The number of countries with anti-smoking laws is growing, and Costa Rica might soon join the ranks.
Lawmakers are debating a bill that would ban smoking in some public places and raise the tax on cigarettes.
Costa Rica has been trying to pass the ban since 2008, but the bill has couldn't get through the legislature.
If it finally passes, Costa Rica won't be alone among Latin American countries with anti-smoking laws.
Of course, just because laws are on the books, doesn't mean everyone is snuffing out their smokes.
Here's a roundup of smoking laws around the region. (Percentages indicate the percentage of adults who smoke, according to World Health Organization statistics.)
Argentina (22%): Argentina's anti-tobacco laws got much stricter last month under a new law that bans smoking in all enclosed public spaces. The law also bans advertising and sponorsorship and requires health warnings. Smoking is still permitted in places like patios, balconies and terraces.
Brazil (15%): Smoking has been banned in most public spaces since 1996. Brazil's 200,000 annual tobacco-related deaths represent one-third of the region's total smoking-related deaths, according to Pan-American Health Organization. In 2009, Sao Paulo, Rio de Janeiro and Minas Gerais passed strict smoking laws that would prohibit smoking in all public spaces, indoors or outdoors.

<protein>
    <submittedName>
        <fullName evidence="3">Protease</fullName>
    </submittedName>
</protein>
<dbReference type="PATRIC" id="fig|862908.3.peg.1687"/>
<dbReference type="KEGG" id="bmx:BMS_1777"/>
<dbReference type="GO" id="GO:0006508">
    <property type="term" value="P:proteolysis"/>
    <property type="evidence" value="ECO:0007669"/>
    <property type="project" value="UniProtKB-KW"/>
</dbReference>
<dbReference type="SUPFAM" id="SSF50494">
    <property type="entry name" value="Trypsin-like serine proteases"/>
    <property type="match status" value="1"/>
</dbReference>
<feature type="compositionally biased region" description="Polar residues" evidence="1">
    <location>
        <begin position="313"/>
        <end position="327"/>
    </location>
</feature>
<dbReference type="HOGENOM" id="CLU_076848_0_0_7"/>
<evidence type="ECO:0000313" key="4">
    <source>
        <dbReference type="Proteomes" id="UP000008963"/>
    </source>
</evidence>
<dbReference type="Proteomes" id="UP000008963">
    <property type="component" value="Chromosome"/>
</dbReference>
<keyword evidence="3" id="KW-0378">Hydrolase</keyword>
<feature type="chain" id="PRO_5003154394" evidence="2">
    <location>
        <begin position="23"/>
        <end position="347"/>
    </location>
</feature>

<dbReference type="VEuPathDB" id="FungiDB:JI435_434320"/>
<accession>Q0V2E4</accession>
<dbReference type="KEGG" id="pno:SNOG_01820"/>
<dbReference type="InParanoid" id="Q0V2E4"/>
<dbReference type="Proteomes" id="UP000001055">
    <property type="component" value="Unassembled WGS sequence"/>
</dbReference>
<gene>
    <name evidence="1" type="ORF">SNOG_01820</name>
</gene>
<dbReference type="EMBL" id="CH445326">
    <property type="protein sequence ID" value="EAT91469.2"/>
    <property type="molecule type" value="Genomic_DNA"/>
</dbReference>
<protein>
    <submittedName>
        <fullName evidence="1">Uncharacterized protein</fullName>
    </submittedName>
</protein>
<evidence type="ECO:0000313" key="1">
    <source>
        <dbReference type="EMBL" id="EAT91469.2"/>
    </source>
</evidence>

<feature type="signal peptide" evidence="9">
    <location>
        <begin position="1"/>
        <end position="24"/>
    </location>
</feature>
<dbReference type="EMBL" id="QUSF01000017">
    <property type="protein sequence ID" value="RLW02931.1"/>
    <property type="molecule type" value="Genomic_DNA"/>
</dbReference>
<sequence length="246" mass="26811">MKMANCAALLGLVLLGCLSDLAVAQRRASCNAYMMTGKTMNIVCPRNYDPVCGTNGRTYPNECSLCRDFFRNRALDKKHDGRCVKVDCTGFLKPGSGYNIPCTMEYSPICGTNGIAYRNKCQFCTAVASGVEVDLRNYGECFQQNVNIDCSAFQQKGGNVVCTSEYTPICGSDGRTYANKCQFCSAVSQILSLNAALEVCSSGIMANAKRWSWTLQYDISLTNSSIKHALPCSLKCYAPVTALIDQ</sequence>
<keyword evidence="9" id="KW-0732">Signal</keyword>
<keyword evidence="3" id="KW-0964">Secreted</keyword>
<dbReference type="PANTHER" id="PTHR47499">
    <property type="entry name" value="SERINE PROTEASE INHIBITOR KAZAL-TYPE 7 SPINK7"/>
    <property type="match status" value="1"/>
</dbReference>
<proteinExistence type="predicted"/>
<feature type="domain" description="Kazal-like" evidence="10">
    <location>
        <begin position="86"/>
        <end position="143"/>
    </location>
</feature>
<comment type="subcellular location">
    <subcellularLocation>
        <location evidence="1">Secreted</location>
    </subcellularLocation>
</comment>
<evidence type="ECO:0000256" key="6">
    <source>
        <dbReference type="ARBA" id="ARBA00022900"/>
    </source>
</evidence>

Chile (34%): Chileans are still the heaviest smokers in the region despite a strict anti-tobacco law. Passed in 2006, the law banned tobacco advertising in the media and prohibited smoking in all sorts of buildings, including schools, gas stations, gyms, supermarkets and malls. But a significant percentage of Chileans continue to light up.
Cuba: In the land of cigars, four out of every 10 Cubans smoke, according to government statistics. In 2005, the socialist island banned smoking in theaters, stores, buses, taxis and other enclosed public areas, including most restaurants.
Guatemala (4%): The Central American country passed a complete smoking ban in December 2008. The ban includes all workplaces including health care facilities, government buildings, schools, bars and restaurants. Lately tobacco companies have been pressuring the government to loosen the restrictions.
Honduras: In February, Honduras passed a smoking law that allows family members to file complaints over secondhand smoke in their homes. The law bans smoking in most public and private closed places.
Mexico (8%): Smoking in hospitals and airports has been banned for 15 years. As with many causes in Mexico, the capital Mexico City led the way toward a stricter ban by prohibiting all smoking in restaurants, bars, schools, buses and taxis in 2008. Several months later, the Mexico City law was adopted nationwide.
Uruguay (22%): Uruguay was the first country in the region to ban smoking in public places and has some of the toughest anti-smoking laws in the world. It requires large health warnings on packages and bans advertising. Tobacco giant Philip Morris has filed suit against Uruguay arguing the restrictions violate a bilateral investment treaty.
Venezuela: Just this May, Venezuela introduced a ban on smoking smoking in all enclosed public and commercial spaces. Owners must post the ban in their establishments or face fines.
Hannah McGoldrick contributed to this story
Graphics from the WHO report on the global tobacco epidemic